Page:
(CBS) Listen up, parents, teachers and pediatricians: New guidelines for attention-deficit hyperactivity disorder (ADHD) lower the age at which the neurobehavioral disorder should be diagnosed and treated - but not everyone thinks earlier diagnosis makes sense.
The revised guidelines - issued on Sunday by the American Academy of Pediatrics - say ADHD can be diagnosed and treated in children as young as four years of age and as old as 18 years.
Previous guidelines put the span at ages six to 12.
"Treating children at a young age is important, because when we can identify them earlier and provide appropriate treatment, we can increase their chances of succeeding in school," Dr. Mark Wolraich, lead author of the report incorporating the guidelines, said in a written statement. "Because of greater awareness about ADHD and better ways of diagnosing and treating this disorder, more children are being helped."
The guidelines say the drug methylphenidate (Ritalin) should be considered for preschool kids with moderate to severe symptoms when they aren't helped by behavior therapy.
Can ADHD really be diagnosed in four-year-olds? And should preschoolers really be put on Ritalin? Some experts are dubious.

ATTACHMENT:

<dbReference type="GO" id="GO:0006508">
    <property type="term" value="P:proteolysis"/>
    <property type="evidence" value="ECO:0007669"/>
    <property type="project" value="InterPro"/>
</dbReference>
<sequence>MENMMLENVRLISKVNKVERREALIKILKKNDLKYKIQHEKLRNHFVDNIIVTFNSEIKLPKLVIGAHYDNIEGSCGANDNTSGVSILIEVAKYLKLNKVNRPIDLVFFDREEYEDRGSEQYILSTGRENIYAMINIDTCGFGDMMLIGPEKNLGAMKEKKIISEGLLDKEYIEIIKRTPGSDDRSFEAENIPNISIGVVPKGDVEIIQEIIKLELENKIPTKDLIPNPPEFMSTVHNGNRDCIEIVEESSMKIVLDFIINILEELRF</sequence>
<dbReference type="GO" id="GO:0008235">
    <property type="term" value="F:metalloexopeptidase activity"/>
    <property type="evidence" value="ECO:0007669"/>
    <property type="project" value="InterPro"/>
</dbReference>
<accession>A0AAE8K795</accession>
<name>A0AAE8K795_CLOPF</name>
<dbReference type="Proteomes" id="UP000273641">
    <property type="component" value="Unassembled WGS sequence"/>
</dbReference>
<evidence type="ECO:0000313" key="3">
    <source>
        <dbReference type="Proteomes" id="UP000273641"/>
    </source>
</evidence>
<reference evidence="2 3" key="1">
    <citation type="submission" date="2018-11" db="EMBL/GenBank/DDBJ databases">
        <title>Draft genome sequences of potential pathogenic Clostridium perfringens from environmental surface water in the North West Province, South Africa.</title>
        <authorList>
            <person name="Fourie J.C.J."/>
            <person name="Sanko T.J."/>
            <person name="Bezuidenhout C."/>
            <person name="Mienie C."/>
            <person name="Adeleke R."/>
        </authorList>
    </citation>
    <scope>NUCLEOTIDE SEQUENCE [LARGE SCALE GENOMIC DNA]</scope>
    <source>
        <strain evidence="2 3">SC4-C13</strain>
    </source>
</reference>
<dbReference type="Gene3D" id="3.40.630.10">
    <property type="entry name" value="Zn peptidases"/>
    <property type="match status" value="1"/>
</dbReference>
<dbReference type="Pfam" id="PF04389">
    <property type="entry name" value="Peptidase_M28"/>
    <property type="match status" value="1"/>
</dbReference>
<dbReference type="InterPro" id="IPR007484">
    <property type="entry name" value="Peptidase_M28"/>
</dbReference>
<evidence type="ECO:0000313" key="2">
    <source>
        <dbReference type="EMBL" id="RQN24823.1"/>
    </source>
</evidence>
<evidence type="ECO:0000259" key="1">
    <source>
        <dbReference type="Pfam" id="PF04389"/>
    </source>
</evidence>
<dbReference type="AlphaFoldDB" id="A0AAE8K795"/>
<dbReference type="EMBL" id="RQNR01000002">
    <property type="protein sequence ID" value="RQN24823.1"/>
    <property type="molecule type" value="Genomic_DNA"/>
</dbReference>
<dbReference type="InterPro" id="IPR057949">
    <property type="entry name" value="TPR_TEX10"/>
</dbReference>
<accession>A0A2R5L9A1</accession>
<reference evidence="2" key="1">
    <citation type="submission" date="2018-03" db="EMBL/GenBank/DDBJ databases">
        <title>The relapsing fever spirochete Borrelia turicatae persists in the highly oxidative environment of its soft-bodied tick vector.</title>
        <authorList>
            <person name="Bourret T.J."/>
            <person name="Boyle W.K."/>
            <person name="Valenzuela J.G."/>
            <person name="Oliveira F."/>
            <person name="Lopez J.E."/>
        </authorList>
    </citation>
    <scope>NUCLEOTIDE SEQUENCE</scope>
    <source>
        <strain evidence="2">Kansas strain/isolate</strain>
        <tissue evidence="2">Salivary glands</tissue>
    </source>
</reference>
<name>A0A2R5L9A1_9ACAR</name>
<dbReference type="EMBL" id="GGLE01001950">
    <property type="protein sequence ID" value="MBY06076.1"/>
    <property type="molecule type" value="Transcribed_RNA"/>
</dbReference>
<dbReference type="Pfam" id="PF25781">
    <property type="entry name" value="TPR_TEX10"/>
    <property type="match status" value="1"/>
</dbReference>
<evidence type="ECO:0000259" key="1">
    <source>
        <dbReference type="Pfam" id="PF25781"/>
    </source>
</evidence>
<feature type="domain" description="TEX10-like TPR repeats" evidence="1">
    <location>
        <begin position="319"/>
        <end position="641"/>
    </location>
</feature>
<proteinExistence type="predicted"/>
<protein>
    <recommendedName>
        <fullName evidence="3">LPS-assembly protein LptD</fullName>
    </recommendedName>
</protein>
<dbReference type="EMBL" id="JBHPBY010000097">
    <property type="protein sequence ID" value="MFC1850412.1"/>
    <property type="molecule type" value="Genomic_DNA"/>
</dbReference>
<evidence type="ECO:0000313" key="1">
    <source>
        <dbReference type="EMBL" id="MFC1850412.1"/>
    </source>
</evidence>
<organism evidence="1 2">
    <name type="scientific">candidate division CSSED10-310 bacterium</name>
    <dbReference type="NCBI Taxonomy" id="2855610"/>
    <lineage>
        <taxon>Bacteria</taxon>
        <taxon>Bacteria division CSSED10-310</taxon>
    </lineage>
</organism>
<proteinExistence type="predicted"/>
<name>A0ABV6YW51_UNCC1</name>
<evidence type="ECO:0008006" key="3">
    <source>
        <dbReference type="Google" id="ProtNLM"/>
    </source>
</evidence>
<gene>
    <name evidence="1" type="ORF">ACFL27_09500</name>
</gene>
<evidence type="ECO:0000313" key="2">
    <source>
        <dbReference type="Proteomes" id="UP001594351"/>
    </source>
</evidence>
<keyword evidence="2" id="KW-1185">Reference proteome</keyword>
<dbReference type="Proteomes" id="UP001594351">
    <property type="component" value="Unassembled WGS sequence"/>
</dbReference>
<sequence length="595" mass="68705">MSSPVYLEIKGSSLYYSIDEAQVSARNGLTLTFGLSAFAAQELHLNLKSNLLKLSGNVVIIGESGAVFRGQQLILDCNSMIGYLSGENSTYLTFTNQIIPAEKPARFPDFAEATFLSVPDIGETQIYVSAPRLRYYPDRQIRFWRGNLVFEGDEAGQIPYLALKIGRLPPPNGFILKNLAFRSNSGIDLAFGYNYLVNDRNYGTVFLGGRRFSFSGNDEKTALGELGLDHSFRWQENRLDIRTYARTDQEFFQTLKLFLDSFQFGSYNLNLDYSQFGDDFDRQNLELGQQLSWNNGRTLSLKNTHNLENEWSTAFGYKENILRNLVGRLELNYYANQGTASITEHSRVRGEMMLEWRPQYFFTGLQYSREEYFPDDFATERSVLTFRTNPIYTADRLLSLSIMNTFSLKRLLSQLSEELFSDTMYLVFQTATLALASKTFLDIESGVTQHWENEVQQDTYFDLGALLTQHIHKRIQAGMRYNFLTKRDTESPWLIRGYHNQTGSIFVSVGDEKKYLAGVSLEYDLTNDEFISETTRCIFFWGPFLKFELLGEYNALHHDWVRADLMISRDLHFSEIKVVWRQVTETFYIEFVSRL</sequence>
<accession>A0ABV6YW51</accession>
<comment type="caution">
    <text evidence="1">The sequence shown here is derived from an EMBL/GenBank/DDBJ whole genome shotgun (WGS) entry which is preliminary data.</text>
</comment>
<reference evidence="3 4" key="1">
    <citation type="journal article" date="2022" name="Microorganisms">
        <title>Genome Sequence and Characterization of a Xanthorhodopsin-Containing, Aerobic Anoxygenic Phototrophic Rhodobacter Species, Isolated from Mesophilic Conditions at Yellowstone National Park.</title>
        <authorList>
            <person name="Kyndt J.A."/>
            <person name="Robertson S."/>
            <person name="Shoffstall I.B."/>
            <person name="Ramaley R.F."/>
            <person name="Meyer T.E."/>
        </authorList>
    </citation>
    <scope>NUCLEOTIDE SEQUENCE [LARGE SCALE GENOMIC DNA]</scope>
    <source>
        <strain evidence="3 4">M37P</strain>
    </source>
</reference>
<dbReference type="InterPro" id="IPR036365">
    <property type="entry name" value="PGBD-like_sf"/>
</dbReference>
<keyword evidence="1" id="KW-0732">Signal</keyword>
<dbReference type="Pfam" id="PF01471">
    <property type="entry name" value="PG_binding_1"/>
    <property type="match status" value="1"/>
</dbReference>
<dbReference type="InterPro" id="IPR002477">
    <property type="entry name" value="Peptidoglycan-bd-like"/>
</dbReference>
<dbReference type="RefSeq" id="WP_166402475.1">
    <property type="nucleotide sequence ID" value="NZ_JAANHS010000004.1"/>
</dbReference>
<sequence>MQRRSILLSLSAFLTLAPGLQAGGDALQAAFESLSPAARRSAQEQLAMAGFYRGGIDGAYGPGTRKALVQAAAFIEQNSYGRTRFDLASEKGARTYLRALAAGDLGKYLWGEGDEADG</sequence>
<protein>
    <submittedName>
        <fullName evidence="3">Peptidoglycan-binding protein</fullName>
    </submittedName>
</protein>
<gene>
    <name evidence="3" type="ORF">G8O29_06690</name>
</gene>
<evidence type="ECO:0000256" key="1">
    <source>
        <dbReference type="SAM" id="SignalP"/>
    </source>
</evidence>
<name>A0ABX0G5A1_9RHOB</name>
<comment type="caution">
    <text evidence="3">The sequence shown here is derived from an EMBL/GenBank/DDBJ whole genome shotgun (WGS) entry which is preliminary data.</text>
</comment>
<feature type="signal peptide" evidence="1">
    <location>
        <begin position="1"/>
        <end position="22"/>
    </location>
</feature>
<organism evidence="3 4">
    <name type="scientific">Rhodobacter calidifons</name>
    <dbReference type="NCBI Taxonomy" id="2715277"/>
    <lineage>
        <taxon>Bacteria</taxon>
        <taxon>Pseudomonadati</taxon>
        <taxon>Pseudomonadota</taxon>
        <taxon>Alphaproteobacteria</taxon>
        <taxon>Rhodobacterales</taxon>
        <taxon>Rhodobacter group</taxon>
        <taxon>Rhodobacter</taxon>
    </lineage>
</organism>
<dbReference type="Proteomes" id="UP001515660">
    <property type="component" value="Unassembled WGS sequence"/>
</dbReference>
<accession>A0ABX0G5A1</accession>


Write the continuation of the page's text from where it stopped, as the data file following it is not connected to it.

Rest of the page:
"Certainly children with problems of self-regulation are struggling, and they absolutely should receive treatment," pediatrician Dr. Claudia M. Gold, author of "Keeping Your Child in Mind," wrote on her blog."But receiving a diagnosis of ADHD should not be the only rout to receiving treatment."
She said troubled kids often benefit from psychotherapy as well as "parent training," in which parents learn skills for helping children with ADHD-like behaviors.
The academy says about 8 percent of children and youth have ADHD, making it the most common neurobehavioral disorder in children. ADHD is marked by inattention, hyperactivity, or impulsivity.
The CDC has more on ADHD.
What do you think? Will new guidelines help troubled kids - or lead to overdiagnosis of ADHD?